Underwriting is the process of agreeing to take on a risk.
The term underwriting is commonly used in relation to insurance companies. But also is a main part of the process of a company going public.
In the insurance industry, underwriting refers to the process of analyzing risk and then granting coverage in exchange for premiums. Underwriting a policy means the company is agreeing to pay up when the policy-holder is injured or her house floods, or whatever the policy covers happens.
Bringing an initial public offering to the market involves selling shares of the company to the public. Someone has to underwrite this process and take on the risk of a flopping IPO that no one wants to buy. Typically, an investment bank or a consortium of banks will take on the complexities and risks associated with bringing a newly public company's shares to market. So, for instance, the bank will buy the shares from the company for $4 each and then take them to the market hoping to sell them for more than $4 each. But it might get less than $4 and lose money on the underwriting.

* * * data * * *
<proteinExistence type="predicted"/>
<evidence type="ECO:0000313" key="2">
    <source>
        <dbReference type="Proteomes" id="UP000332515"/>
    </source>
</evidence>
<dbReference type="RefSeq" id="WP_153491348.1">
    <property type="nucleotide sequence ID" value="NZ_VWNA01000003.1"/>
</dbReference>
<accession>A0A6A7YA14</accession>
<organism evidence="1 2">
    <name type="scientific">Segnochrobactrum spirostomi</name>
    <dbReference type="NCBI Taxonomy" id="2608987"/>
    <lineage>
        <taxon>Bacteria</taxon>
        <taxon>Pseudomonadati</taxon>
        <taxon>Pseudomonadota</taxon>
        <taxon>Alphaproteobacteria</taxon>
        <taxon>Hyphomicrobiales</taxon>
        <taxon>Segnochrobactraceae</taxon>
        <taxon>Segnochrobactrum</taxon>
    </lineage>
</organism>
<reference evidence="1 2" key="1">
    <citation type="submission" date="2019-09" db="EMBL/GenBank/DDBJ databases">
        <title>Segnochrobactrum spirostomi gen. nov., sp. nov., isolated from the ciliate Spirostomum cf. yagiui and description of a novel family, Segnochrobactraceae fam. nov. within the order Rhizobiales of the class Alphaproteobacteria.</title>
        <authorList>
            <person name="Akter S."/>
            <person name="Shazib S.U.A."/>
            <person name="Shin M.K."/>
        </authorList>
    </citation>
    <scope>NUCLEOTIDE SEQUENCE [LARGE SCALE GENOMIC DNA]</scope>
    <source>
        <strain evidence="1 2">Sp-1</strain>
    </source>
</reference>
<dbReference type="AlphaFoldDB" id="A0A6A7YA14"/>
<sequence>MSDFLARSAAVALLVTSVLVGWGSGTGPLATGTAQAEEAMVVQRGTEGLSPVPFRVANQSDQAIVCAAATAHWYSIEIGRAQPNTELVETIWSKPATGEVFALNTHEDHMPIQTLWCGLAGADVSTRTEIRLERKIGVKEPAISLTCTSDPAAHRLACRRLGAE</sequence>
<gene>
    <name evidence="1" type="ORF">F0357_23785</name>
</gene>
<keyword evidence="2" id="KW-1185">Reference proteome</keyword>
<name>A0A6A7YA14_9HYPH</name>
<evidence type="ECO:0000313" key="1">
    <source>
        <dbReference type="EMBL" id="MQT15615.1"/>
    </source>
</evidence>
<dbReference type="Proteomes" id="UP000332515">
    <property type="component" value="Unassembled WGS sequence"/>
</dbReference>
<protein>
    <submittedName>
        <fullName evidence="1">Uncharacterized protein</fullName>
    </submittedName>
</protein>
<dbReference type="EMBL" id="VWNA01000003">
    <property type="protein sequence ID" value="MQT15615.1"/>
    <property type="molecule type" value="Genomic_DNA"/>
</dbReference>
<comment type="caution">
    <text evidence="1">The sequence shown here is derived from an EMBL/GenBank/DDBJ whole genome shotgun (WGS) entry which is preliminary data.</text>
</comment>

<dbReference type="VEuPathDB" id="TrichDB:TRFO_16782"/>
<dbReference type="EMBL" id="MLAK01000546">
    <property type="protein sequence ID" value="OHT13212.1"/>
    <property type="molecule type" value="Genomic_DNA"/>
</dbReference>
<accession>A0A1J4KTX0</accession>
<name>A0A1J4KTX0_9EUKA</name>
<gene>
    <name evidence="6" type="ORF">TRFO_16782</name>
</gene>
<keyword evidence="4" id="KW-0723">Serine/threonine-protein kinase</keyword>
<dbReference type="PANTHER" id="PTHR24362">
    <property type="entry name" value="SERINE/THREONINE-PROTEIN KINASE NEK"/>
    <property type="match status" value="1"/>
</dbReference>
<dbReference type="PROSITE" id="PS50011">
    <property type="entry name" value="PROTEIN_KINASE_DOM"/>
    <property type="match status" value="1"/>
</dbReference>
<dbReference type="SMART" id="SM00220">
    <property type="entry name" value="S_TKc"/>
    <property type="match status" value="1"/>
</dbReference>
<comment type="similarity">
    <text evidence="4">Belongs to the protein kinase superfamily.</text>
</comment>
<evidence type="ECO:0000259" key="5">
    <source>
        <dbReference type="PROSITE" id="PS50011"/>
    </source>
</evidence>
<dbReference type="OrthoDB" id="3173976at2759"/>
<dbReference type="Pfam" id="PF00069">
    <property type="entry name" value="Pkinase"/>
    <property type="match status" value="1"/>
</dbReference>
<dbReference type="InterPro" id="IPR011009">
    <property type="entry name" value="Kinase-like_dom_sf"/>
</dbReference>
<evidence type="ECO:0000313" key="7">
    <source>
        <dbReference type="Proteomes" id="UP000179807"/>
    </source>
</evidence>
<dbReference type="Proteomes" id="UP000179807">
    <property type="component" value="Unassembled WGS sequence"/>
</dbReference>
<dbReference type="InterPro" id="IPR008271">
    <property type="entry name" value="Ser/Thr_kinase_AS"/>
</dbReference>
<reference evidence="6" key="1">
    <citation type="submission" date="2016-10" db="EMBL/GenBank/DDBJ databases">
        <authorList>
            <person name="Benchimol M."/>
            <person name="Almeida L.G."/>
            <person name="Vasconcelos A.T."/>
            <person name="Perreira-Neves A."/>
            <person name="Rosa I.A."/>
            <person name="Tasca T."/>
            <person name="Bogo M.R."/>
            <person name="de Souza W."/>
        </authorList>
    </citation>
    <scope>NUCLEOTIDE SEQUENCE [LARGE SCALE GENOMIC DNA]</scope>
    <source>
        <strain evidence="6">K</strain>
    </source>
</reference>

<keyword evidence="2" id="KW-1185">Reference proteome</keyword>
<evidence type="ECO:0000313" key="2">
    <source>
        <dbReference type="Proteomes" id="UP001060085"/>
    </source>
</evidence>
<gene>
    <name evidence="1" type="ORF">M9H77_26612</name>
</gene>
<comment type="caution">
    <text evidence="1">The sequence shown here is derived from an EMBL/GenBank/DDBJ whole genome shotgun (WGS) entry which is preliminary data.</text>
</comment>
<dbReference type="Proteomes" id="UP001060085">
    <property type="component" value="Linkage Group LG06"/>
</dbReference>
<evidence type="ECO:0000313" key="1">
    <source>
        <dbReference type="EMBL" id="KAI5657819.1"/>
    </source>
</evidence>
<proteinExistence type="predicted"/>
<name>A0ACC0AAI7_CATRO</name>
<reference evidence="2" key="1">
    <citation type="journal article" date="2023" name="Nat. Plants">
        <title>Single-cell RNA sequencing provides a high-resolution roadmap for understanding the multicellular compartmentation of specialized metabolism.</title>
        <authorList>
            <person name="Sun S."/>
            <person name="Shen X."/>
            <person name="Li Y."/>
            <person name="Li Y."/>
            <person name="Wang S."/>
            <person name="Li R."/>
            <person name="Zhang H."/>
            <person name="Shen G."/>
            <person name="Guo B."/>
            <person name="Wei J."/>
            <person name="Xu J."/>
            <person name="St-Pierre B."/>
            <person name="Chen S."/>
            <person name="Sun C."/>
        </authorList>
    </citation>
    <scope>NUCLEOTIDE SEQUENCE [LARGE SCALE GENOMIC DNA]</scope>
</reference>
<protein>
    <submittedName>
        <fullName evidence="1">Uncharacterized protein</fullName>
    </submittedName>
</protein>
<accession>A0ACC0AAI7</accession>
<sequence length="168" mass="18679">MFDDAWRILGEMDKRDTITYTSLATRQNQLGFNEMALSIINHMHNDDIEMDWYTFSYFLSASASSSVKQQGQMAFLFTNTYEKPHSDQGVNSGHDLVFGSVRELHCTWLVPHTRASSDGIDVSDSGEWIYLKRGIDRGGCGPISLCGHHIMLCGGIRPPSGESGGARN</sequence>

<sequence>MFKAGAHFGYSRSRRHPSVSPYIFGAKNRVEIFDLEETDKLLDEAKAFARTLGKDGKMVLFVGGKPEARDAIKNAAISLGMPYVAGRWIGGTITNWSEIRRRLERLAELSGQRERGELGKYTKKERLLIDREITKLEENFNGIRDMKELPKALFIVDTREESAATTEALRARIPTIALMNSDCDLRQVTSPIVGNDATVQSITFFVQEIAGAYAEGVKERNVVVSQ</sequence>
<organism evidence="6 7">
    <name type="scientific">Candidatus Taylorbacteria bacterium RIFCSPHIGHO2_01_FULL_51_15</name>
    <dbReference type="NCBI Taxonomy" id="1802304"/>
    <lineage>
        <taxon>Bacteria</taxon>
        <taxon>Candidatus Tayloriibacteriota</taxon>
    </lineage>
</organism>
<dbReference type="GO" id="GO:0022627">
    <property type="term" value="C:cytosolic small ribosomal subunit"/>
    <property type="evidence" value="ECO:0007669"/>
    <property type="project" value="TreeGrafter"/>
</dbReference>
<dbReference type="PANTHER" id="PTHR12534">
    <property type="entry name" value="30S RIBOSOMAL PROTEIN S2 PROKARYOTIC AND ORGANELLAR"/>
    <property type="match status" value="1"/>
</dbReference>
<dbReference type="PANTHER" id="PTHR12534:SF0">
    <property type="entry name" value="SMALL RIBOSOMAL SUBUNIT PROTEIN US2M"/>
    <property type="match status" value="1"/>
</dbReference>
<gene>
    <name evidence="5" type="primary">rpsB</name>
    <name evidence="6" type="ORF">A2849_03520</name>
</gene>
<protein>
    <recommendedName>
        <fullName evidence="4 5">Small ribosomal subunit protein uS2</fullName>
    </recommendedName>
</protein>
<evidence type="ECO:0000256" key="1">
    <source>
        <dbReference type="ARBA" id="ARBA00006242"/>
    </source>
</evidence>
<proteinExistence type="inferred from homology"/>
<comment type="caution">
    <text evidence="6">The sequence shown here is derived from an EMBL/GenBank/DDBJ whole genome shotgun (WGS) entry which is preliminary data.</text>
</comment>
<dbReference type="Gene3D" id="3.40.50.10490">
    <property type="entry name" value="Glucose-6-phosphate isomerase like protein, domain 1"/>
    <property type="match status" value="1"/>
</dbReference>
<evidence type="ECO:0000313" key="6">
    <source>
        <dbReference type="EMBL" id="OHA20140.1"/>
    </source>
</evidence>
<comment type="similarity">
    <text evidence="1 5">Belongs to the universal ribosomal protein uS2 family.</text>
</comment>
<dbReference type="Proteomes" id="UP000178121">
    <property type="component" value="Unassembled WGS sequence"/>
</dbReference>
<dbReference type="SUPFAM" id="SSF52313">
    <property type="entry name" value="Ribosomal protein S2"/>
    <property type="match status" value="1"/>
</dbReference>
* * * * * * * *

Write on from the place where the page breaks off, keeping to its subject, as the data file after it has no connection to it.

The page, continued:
The underwriting of IPOs is often undertaken by a group of banks (a syndicate) in order to spread around risk. There will be a lead underwriter. This "manager" can go into the open market during the offering and "stabilize" the price of the stock by bidding for and buying shares. This so-called pegging of the price is legal in this instance, but generally illegal in securities trading.
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